I’d like to see the Methods section, please.

Powerline’s The Week in Pictures

6 Responses

  1. Wonder if anybody checked the grammar in the study..!!
    Whatcha wanna bet???

    People who don’t care about grammar don’t like to be corrected…that’s why they never bothered to learn correct grammar!

    1. The sense of smell is often taken for granted, that is until it deteriorates. As we get older, our olfactory function declines.1,2 Not only do we lose our sense of smell, we lose our ability to discriminate between smells. It has been reported that more than 75% of people over the age of 80 years have evidence of major olfactory impairment, and that olfaction declines considerably after the seventh decade.1 A more recent study found that 62.5% of 80 to 97 year olds had an olfactory impairment.3 However, it is widely accepted that taste disorders are far less prevalent than olfactory losses with age.4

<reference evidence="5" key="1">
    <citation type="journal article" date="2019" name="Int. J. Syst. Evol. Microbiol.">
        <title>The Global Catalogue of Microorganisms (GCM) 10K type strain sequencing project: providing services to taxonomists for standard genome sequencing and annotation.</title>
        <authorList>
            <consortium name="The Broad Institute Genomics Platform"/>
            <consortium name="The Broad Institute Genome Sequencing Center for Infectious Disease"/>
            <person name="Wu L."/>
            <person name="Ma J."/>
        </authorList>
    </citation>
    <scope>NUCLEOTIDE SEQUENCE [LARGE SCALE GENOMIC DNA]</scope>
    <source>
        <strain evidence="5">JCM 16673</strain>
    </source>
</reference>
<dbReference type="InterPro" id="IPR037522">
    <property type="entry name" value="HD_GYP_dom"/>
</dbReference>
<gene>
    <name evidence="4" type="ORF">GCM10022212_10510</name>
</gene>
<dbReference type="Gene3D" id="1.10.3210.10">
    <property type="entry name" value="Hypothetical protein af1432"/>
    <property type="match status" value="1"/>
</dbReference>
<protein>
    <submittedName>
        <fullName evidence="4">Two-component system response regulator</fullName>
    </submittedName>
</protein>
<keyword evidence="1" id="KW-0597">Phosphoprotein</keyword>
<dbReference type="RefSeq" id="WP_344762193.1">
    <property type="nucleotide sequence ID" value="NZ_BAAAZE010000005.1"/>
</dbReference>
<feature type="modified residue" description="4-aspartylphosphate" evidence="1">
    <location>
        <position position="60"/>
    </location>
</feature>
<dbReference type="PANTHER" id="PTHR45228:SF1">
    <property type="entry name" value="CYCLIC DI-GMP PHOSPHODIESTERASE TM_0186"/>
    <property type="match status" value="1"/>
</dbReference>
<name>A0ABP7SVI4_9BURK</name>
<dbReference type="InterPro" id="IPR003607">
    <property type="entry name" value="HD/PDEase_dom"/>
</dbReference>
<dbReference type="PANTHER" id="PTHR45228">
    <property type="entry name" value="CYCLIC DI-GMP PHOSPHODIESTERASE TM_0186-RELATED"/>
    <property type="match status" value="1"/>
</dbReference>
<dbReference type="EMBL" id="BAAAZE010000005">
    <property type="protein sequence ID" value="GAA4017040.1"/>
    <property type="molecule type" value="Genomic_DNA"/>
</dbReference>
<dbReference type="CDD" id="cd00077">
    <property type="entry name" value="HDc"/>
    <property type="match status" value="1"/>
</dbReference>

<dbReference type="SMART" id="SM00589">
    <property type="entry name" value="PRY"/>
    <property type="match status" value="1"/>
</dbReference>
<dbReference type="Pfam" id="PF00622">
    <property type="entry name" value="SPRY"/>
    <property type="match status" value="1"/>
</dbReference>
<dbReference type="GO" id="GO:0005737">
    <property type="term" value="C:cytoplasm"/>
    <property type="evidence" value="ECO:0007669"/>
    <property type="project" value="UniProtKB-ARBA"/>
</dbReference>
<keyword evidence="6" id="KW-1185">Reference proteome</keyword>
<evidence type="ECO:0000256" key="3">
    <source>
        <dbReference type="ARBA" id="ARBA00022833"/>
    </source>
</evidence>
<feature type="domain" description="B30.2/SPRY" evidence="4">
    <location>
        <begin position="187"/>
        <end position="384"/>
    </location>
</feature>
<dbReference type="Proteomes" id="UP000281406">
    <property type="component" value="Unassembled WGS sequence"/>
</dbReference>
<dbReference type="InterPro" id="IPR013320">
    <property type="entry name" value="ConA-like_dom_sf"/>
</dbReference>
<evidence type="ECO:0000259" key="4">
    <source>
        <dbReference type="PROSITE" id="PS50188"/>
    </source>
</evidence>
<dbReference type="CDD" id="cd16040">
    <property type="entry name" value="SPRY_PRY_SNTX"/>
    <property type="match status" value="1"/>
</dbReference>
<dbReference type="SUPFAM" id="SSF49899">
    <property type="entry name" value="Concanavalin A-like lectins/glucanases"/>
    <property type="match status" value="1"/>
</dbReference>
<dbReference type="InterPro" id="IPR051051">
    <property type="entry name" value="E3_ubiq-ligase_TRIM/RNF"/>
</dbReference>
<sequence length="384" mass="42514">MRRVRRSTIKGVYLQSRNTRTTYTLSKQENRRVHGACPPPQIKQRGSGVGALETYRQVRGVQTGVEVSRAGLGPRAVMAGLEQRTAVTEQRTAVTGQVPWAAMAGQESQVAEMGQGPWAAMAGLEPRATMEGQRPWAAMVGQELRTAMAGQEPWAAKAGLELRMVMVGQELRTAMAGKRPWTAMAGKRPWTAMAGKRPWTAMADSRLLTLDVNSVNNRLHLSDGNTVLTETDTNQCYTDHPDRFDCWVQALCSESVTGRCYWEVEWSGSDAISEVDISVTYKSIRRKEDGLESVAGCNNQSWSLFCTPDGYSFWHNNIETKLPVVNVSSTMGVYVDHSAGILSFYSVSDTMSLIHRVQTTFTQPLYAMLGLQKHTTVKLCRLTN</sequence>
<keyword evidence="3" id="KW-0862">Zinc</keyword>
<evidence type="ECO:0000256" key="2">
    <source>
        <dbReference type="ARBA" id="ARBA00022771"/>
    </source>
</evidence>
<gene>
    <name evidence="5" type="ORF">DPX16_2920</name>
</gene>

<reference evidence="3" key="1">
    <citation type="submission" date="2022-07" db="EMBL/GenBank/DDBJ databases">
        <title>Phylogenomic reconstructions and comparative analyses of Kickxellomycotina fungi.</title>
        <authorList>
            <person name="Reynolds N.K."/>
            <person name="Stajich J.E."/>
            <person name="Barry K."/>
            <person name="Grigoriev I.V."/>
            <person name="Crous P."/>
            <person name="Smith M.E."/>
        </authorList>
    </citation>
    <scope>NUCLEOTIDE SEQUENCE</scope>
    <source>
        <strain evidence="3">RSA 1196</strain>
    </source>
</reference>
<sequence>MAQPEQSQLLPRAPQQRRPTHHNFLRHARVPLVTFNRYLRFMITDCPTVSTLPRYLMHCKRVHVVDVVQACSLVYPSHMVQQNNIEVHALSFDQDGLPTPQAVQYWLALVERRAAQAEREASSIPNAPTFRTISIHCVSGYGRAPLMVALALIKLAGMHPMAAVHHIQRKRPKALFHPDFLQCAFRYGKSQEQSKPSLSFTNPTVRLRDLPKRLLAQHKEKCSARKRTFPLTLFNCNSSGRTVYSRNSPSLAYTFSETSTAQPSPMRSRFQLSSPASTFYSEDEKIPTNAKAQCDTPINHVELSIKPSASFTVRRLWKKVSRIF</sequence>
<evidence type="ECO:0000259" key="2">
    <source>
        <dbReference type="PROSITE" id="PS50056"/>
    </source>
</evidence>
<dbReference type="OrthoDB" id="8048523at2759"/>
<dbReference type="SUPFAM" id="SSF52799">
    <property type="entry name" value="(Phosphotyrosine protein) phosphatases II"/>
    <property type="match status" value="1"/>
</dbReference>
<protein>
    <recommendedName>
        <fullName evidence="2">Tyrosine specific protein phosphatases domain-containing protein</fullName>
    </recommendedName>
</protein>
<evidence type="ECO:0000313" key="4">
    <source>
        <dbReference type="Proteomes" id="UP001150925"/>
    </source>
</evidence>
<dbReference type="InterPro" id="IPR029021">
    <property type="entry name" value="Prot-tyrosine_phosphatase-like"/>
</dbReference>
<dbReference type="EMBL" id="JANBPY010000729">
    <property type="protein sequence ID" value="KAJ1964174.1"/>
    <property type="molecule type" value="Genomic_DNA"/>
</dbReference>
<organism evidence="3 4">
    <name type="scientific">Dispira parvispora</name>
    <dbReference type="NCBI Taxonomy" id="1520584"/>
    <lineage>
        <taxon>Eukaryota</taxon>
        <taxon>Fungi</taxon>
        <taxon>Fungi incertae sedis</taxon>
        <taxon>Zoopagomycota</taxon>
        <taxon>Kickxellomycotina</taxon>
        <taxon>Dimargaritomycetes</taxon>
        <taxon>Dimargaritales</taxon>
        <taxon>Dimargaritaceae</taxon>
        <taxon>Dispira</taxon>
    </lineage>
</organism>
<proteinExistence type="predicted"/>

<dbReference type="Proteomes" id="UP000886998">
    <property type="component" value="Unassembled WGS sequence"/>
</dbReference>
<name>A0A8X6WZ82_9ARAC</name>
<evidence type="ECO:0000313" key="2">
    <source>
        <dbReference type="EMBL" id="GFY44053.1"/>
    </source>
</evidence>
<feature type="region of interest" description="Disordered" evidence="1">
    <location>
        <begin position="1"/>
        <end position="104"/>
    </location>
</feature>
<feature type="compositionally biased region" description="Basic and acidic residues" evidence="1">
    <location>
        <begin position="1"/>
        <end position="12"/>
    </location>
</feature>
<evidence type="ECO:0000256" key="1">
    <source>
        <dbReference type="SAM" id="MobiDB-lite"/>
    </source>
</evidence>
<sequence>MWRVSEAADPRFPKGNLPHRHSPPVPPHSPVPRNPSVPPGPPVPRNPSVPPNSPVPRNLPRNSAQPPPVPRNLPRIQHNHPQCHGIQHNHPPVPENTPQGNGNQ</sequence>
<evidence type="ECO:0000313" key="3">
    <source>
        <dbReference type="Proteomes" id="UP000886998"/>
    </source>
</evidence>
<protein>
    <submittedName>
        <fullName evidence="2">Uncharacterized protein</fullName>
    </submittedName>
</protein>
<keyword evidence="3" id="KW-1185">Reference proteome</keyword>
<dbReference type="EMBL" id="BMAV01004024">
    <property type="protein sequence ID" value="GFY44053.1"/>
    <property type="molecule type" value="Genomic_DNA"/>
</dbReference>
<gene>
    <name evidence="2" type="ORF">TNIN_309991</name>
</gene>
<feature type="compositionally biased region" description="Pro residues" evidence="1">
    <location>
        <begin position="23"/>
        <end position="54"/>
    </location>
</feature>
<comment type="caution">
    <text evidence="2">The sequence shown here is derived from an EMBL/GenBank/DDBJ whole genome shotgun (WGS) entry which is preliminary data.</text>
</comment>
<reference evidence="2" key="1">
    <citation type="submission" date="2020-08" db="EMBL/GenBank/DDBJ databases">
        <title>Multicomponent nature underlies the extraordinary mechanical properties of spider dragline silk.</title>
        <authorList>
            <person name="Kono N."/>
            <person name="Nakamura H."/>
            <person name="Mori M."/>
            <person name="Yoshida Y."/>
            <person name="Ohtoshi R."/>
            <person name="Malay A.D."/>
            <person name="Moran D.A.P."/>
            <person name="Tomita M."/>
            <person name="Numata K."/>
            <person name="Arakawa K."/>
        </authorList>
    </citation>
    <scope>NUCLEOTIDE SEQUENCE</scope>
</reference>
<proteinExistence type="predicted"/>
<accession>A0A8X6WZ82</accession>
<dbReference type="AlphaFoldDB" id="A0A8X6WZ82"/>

There are numerous theories on why the sense of smell deteriorates as we age, I shall attempt to outline a few of these. Various anatomical and physiological theories have been presented. We are aware that both the number of fibres in the olfactory bulb, along with olfactory receptors decrease noticeably with age.1 The bulb losses may well be secondary to sensory cell loss in the olfactory mucosa, along with a general deterioration in central nervous system cognitive processing functions. Even in the absence of disease, olfactory receptor neurones undergo apoptosis at a baseline rate in each person. Mammals have the ability to replace these cells, however this process degenerates with ageing.5


  2. “…however this process degenerates with ageing.”

    Along with everything else….
    Getting old is no piece of cake, but it beats the alternative!!

Comments are closed.